Wednesday 21st April 2021
The AST is delighted that Arsenal withdrew from the so-called Super League.
This would not have happened without an amazing groundswell of opposition to the plans from fans across the country and around the world. We thank everyone who made their voices heard, both in the Arsenal family and across the wider football community.
While we welcome Arsenal’s apology, we note that this does not come directly from Stan Kroenke. He owns 100% of Arsenal; he should take responsibility. The decision to join the Super League was his and his alone, and we believe he should have the integrity to explain in person.
When Stan Kroenke took over Arsenal he made a commitment to meet with Arsenal supporters. Not one meeting has been held in ten years. This is unacceptable.
No doubt Arsenal will have incurred considerable financial costs in helping to establish and then leaving the Super League. These costs should be borne by Stan Kroenke personally, and not by Arsenal, whose income is ultimately derived from fans.
On April 20, prior to the collapse of the Super League, the AST and other fan groups met with Prime Minister Boris Johnson. We set out our complete opposition to the plans and also told him how hundreds of Arsenal supporters had their shares in the club compulsorily purchased by Kroenke. Many of these shares had been in the same families for a century and were treasured possessions, not for financial reasons but to feel part of the club. Custodians were pushed out by a franchise-loving investor.
The Prime Minister made a promise to us that he would set up a review into the ownership model of English football clubs. The AST will work with other fan groups and Arsenal supporters to submit evidence to this review, making the case for supporters to be put back at the heart of ownership structures.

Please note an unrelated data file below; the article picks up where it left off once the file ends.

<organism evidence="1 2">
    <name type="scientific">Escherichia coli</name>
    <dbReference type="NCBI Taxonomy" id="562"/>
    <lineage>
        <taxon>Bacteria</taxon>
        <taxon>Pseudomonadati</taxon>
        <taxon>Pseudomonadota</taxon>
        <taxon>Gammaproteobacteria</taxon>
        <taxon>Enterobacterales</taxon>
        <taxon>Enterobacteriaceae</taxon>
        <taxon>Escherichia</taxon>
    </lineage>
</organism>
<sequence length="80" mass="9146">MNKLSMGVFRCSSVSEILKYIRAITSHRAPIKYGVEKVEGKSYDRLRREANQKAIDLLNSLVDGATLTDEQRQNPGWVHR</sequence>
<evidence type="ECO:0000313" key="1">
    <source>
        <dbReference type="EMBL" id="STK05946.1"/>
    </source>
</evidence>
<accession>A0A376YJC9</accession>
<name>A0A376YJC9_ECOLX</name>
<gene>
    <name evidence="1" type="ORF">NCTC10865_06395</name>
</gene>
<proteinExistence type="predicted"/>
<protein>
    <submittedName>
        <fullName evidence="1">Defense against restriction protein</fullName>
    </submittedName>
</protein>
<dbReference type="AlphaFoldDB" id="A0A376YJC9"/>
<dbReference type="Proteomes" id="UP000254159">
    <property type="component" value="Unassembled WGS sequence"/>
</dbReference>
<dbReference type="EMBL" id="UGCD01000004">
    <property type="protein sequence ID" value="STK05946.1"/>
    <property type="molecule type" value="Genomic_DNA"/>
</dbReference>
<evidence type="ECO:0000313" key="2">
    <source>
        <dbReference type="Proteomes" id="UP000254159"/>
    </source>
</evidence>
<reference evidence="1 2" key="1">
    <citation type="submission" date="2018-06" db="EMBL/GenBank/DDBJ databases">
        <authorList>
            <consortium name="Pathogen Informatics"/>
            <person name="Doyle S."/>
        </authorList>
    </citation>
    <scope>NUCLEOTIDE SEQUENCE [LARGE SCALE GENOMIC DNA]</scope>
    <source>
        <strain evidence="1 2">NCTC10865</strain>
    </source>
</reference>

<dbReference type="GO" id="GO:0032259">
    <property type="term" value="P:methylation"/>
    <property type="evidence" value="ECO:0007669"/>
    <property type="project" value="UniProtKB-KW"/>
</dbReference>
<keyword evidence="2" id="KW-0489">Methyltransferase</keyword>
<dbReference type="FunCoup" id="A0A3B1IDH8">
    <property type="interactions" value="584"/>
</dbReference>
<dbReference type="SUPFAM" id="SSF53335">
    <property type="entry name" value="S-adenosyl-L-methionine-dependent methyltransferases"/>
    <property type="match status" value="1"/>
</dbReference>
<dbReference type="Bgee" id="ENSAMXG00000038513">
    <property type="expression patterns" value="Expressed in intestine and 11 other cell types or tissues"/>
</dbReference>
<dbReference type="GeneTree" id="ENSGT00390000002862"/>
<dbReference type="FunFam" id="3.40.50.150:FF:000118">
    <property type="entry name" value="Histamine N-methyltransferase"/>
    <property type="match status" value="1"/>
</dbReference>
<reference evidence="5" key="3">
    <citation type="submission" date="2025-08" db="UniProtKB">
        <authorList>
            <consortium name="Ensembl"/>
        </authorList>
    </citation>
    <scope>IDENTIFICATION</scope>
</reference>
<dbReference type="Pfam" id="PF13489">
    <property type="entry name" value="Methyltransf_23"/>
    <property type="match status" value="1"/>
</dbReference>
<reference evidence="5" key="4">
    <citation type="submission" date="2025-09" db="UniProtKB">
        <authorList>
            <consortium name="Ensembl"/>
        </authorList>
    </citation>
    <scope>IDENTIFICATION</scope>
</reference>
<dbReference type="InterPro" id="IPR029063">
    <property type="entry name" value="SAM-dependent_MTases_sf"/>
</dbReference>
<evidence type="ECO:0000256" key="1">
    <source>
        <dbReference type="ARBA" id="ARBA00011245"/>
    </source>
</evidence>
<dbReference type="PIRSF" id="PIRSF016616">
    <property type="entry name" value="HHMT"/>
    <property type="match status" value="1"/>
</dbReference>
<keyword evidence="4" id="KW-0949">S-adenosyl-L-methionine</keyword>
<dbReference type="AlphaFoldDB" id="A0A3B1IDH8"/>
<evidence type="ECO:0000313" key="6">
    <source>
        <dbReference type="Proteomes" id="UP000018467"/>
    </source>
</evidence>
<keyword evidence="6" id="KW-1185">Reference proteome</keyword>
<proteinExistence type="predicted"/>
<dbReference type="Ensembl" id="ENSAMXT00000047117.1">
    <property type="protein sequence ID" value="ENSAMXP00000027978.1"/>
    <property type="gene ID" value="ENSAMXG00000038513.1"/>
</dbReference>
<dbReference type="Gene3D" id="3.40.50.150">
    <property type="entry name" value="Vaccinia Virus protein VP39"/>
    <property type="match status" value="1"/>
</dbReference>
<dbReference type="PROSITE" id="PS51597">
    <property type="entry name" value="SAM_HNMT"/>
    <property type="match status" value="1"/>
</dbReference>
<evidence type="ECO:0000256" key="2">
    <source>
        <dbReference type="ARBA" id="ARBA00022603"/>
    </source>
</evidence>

It is telling that no club from Germany, where ownership is generally fan-based, endorsed this greedy power grab. Bundesliga clubs also tend to have fairer ticket pricing and other facilities such as safe standing. The English game must learn from this example.
We also welcome the support that opposition leader and Arsenal fan Sir Keir Starmer gave us and his commitment to maintain pressure on the Government to act swiftly and effectively.
We recognise the challenge that English football faces from Covid, but the way to deal with this is not a breakaway league of the so-called elite. It is by clubs working together to create competitive balance and share revenues fairly so that we have an enthralling product and an environment in which all clubs can flourish.
The AST will continue to engage with the Premier League, the FA, UEFA and other relevant bodies to make the case for reforms and policies that benefit fans.
We also remain committed to positive and constructive dialogue with Arsenal executives on a range of issues. We hope that the club will learn lessons from this week and improve how it engages with, and listens to, its lifeblood: the supporters.
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